It’s high time we put the most enduring myths about human behavior to bed, and see the mind—and the world—as it is.
Verified by Psychology Today
You guys have completely missed the author's point in using the word "permission". They aren't literally telling you that you require their permission to grieve. They're acknowledging these types of grief as being real and legitimate when other people want to tell us to simply buck up and "get over it". They're telling us it's OK to grieve and mourn and feel a sense of loss and that it's natural for it to take awhile for us to move on from these things.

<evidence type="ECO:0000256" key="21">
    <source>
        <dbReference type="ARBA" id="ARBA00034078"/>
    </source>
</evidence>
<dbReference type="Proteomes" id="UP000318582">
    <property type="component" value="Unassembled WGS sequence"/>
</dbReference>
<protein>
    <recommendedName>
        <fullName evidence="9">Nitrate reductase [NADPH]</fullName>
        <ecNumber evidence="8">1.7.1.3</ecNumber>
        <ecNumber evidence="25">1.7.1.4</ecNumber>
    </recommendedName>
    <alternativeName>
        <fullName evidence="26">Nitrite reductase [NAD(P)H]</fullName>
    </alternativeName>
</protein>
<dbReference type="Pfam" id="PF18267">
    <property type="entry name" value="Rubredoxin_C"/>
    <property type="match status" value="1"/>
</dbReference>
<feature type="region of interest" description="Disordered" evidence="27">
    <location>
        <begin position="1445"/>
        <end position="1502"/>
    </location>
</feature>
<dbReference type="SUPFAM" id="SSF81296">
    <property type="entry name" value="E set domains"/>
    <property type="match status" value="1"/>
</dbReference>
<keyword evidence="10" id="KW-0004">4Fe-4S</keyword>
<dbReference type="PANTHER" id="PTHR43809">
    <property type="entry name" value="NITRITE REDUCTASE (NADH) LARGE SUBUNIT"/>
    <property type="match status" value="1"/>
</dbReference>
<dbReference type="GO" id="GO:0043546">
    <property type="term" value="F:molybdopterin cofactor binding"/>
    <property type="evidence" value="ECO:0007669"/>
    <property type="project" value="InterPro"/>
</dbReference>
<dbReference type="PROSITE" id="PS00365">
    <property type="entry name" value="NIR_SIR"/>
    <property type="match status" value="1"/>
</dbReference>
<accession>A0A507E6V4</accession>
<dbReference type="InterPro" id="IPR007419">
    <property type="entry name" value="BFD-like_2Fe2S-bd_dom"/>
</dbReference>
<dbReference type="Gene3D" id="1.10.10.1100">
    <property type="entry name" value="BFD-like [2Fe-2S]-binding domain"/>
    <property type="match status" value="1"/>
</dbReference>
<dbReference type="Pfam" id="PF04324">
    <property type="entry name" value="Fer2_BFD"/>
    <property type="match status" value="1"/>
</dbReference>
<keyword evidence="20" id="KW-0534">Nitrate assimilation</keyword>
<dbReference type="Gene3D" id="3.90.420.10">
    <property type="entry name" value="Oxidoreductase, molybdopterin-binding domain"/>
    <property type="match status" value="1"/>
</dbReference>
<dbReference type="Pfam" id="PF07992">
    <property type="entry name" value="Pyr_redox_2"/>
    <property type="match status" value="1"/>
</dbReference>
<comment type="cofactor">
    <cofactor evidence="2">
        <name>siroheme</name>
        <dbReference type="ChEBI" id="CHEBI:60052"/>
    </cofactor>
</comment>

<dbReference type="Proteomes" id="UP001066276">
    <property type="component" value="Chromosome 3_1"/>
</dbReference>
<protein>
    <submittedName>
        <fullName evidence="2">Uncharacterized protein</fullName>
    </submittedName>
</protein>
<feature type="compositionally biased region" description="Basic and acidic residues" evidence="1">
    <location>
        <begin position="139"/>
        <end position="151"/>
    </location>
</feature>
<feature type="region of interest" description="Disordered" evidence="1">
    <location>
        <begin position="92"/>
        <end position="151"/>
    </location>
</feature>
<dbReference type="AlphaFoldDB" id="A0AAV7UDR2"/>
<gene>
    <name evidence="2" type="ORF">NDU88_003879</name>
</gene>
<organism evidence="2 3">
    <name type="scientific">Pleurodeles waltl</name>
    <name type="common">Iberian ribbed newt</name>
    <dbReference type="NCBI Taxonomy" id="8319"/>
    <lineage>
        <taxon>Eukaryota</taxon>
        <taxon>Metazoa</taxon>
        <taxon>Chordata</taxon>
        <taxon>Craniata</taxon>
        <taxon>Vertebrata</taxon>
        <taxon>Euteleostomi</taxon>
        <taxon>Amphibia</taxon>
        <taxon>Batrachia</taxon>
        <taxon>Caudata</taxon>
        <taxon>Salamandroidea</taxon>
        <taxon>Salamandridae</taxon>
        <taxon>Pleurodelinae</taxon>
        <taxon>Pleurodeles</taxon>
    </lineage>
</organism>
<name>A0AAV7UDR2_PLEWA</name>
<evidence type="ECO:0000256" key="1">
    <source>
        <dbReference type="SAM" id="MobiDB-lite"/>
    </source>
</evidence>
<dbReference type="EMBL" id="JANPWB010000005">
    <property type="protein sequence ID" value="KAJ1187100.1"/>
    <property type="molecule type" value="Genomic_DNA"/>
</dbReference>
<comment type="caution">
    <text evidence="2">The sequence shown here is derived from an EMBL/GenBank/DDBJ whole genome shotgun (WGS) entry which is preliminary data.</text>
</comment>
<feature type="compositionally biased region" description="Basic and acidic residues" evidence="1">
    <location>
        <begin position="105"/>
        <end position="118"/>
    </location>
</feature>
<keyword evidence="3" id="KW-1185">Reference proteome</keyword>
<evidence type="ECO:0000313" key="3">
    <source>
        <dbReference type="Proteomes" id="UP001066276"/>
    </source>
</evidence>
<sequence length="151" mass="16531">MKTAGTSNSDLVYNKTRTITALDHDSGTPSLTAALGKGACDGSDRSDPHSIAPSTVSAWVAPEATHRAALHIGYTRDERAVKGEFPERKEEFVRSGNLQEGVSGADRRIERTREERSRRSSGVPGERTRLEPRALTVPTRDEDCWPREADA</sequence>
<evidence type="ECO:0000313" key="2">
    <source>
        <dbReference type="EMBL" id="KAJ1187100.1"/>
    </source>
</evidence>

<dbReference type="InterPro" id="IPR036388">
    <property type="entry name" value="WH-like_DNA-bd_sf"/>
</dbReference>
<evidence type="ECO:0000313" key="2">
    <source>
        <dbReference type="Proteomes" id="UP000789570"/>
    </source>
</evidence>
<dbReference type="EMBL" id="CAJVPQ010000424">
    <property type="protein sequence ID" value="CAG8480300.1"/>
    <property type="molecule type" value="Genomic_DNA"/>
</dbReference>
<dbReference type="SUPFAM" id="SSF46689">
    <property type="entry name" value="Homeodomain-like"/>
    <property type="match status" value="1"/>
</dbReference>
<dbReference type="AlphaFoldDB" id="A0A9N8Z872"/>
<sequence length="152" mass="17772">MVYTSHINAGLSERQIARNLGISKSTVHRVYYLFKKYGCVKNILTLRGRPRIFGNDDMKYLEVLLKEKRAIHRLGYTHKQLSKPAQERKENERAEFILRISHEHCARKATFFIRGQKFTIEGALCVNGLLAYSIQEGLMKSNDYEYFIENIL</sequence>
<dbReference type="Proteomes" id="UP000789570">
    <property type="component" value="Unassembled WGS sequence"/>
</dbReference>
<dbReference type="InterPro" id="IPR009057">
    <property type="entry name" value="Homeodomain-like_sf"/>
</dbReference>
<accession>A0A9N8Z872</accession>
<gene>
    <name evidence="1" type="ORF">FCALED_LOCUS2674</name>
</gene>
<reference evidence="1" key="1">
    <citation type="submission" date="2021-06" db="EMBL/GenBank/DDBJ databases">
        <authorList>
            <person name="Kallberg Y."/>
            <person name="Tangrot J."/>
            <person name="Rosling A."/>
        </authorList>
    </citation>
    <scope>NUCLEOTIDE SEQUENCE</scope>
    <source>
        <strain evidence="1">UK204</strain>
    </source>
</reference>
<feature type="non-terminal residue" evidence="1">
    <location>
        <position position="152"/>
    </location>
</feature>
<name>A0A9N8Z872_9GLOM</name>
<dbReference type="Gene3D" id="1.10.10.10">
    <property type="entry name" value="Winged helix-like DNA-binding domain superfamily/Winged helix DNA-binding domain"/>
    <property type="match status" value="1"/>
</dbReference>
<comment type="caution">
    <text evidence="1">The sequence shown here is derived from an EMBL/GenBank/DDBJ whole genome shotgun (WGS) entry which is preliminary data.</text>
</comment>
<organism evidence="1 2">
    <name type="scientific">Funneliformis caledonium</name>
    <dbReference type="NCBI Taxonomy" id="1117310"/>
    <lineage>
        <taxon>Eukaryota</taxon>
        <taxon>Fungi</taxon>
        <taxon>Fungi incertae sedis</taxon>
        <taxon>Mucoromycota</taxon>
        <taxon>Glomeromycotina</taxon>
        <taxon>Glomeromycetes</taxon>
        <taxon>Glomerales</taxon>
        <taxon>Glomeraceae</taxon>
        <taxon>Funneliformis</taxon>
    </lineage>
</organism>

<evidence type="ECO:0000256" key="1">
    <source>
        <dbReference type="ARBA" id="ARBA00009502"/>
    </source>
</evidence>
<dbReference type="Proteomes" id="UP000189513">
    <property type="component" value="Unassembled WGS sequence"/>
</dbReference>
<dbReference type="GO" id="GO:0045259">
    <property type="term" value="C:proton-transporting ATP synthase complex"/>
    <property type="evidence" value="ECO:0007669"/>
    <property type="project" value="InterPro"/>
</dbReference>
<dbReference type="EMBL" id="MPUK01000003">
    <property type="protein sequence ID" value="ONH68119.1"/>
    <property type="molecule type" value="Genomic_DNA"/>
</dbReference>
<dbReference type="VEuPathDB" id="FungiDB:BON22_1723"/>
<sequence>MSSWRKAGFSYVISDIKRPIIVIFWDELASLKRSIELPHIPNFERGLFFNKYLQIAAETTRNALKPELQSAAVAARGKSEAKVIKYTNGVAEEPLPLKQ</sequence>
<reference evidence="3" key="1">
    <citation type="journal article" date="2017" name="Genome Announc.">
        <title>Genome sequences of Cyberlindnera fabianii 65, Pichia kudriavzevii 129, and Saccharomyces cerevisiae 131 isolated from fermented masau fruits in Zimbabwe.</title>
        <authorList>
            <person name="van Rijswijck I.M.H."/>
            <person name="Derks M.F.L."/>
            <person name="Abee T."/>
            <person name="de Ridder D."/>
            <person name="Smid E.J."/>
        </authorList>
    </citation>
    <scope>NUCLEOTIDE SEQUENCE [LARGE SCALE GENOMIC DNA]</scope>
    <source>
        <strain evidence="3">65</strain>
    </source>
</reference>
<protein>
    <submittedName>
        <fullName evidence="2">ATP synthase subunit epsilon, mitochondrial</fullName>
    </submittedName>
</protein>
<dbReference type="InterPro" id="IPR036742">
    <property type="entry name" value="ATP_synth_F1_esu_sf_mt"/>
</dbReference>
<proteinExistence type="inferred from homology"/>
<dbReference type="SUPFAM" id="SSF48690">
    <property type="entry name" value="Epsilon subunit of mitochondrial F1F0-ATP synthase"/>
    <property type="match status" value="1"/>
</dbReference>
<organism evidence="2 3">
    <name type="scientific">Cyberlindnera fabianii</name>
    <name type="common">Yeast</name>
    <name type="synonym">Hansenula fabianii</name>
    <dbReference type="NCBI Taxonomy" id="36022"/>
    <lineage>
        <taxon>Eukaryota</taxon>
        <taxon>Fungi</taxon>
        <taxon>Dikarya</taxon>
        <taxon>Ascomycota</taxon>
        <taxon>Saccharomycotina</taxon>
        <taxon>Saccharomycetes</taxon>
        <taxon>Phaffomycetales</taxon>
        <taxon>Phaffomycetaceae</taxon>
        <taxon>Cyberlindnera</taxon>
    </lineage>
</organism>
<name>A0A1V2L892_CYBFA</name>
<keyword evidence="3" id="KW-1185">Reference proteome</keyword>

9 questions to give parents clarity.
Part 1: When whole families grieve, things get messy. These guidelines can help.
Put down the message and back away from other people’s problems.
Get the help you need from a therapist near you–a FREE service from Psychology Today.